By Lisanne Gibson. Photography courtesy of Hugh Hood.
What are the key features of everyday leisure participation amongst different geographically located and demographically defined groups in Glasgow and how does is this participation activity linked to other spheres of an individual’s life?
From October 2014 to October 2017 the UEP project is working in partnership with Glasgow Life supervising an AHRC Collaborative Doctoral Award to address this research question and to bring some of the learning from the larger UEP project to bear on a grounded ethnographically focused study of everyday participation in Glasgow.
Ruth Webber, a visual anthropologist, is bringing her considerable skills to bear in both theorising everyday participation and cultural value and in developing new ways of thinking about ethnographic method. The grounded element of her project will focus on two discrete ethnographies of particular locations within Glasgow to be determined in consultation with Glasgow Life. These ethnographies will be contextualised and analysed with reference to existing quantitative data, resource mapping and area histories. One of the key focuses for the research will be on understanding what it is that people do in their everyday leisure time and how these activities are supported, or not, by the cultural and leisure services and resources provided by Glasgow Life.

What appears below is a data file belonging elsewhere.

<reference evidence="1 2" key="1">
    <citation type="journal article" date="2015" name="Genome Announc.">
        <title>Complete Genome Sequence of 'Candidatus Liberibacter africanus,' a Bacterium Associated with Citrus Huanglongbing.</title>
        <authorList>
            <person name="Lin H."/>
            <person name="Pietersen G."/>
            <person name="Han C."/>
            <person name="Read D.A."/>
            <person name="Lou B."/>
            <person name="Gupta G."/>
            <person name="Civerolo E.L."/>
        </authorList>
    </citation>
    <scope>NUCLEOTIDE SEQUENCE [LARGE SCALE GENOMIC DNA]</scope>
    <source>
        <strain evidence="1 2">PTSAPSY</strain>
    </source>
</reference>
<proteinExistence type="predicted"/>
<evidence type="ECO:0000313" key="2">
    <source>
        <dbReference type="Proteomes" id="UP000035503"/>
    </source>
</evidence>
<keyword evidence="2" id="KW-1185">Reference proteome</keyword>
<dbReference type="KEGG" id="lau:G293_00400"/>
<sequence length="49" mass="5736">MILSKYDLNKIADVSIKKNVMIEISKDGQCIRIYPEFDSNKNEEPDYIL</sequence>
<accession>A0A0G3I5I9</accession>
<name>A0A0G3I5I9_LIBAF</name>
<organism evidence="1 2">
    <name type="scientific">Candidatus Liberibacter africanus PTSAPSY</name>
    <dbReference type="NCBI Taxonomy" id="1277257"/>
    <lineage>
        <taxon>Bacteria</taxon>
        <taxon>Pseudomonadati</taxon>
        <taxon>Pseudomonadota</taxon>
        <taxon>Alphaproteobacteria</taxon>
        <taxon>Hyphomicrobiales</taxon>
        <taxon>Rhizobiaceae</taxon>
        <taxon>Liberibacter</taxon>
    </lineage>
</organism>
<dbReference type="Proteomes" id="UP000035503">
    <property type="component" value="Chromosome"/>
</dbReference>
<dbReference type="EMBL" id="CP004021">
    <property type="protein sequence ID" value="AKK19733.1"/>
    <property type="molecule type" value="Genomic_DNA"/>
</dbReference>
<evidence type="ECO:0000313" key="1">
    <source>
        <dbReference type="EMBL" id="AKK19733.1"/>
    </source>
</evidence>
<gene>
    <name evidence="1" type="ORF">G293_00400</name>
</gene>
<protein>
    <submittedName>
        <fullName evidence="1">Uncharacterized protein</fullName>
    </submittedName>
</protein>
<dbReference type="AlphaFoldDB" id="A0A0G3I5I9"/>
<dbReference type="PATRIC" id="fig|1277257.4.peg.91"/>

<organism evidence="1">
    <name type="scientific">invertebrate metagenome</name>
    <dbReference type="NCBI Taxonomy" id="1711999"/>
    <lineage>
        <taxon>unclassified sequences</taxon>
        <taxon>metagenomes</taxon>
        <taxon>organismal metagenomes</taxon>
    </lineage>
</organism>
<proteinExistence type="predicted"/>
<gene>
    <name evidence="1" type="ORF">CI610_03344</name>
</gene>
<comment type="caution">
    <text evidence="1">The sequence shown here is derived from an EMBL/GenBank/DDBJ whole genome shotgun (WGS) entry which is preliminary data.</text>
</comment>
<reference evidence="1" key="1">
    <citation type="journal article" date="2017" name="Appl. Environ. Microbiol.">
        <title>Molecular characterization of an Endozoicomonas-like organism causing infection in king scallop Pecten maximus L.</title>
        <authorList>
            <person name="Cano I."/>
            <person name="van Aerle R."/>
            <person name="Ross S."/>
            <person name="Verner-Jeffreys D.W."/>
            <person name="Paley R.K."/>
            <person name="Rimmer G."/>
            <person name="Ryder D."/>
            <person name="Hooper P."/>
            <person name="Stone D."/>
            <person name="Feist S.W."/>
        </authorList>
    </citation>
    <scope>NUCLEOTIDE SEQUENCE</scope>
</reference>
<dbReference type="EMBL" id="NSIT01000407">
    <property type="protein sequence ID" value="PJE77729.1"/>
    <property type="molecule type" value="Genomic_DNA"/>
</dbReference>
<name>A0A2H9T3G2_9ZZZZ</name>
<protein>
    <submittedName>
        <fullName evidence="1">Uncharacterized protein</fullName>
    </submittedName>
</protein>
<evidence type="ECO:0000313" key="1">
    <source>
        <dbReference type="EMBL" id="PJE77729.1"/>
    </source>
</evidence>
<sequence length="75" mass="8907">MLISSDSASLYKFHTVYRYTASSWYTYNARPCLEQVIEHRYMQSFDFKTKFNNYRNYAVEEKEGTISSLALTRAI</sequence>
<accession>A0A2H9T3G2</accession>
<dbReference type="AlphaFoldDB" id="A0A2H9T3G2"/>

Dr Lisanne Gibson of the School of Museum Studies at the University of Leicester is the academic supervisor for the project and Victoria Hollows, Contemporary Arts & Museums Manager for Gallery of Modern Art, Glasgow (GoMA) is the Glasgow Life based supervisor. Ruth will also be able to draw on the expertise of Dr Andrew Miles as PI of the UEP project, and other UEP team members as her project develops.
For further information please contact Dr Lisanne Gibson, email@example.com, or Ruth Webber, firstname.lastname@example.org
All images, ‘Anderston Walkway’, ‘The Barras Market’ & ‘Orient Cinema’ are courtesy of photographer, Hugh Hood